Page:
The area in which I see this happen most often is Bench damage. Players will damage a Pokémon-EX on the Bench, only to 1HKO it later (and I’m not talking about 120 damage on top of 60 damage, I’m talking about 200 damage on top of 60 damage). Of course, the Bench damage has to go somewhere, but if a player were thinking ahead, they would be targeting a different Pokémon-EX and do 200 damage to the one without any damage, right?
Based on the damage counts I’ve been discussing, most would assume I’m talking about Virizion-EX/Genesect-EX decks. That is correct, but dead end plays happen in a number of different ways. Consider the following example:
Any Which Way
You’re playing a deck that uses Emolga LTR to set up Basic Pokémon. You already have two other Basic Pokémon in play, and you’re trying to use Call For Family to get the perfect setup. The problem is, your Emolga LTR is on the Bench without an Energy. You have two Energy cards in hand. Your Active Pokémon has one Retreat Cost, as does the other Pokémon on your Bench. Where do you place your Energy?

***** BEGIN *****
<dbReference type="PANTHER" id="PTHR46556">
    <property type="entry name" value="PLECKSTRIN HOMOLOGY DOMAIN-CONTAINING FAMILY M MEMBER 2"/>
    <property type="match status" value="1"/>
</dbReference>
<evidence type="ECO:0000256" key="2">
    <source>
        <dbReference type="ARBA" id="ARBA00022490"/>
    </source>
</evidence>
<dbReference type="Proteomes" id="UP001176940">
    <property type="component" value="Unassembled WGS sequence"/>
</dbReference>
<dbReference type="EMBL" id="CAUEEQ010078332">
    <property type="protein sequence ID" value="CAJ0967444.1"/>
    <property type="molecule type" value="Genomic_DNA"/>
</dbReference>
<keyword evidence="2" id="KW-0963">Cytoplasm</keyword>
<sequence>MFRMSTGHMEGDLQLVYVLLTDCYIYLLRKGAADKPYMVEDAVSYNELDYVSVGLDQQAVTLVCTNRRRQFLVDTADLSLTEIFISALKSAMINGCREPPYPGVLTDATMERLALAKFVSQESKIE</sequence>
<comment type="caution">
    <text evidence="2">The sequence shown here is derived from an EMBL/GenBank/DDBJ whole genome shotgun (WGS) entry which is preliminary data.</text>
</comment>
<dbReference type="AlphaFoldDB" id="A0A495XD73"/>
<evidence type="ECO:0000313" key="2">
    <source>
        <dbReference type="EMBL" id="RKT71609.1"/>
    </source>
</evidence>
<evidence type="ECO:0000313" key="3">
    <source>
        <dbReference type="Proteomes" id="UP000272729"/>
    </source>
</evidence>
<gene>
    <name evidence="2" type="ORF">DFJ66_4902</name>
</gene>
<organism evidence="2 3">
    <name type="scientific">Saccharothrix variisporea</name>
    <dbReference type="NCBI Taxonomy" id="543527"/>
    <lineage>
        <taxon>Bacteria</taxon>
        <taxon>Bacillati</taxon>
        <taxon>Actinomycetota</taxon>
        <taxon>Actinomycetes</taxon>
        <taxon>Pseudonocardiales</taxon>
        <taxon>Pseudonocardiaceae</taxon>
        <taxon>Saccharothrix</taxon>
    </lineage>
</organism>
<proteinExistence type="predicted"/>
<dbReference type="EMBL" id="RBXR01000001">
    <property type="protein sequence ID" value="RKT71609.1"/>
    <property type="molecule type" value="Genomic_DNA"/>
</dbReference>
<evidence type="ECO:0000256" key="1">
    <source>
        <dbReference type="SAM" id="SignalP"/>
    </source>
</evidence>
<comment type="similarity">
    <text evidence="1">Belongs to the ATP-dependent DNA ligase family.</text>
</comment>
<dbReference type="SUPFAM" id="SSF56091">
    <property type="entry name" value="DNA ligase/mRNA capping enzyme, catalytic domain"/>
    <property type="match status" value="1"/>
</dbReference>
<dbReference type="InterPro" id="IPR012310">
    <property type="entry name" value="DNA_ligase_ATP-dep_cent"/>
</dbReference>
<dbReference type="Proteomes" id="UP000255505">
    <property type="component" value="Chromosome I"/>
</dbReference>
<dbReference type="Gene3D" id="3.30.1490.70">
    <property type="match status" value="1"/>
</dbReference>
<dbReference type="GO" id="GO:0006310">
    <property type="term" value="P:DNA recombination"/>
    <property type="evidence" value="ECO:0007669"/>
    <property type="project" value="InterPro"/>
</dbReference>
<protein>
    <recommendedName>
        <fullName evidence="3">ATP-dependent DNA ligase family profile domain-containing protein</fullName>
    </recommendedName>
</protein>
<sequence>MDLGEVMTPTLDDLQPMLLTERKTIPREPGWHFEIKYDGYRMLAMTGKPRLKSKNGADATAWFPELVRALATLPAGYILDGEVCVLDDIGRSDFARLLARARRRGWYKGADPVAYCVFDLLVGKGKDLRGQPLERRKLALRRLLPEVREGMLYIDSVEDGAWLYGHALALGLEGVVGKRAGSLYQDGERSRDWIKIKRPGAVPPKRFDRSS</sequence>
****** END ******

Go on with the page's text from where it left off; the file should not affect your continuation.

Answer: During the not-so-golden days of the “flipless” Pokémon Catcher, many players would get tangled up in cases like this. They would make the mistake of attaching an Energy to the Active Pokémon, then retreating to send up Emolga LTR. Or, they would just attach the Energy to the Active Pokémon and pass (or do some weak attack). If the Energy goes to the Active Pokémon, the opponent may use a Pokémon Catcher to bring up the other Pokémon on the Bench with a Retreat Cost, and you’re forced to go another turn without using Call For Family. The Energy card should go to Emolga LTR, since you should be able to Call For Family no matter what Pokémon you end up with Active on your next turn.
A dead-end play is simply one in which nothing was achieved. They usually help the opponent out in some way, and when followed through to the end result, they can even cost a player the game. In the example above, entire turns could be lost because of a simple misplacement of Energy cards. In the end, those one or two turns could have been the difference between losing and winning.
Setting Up KOs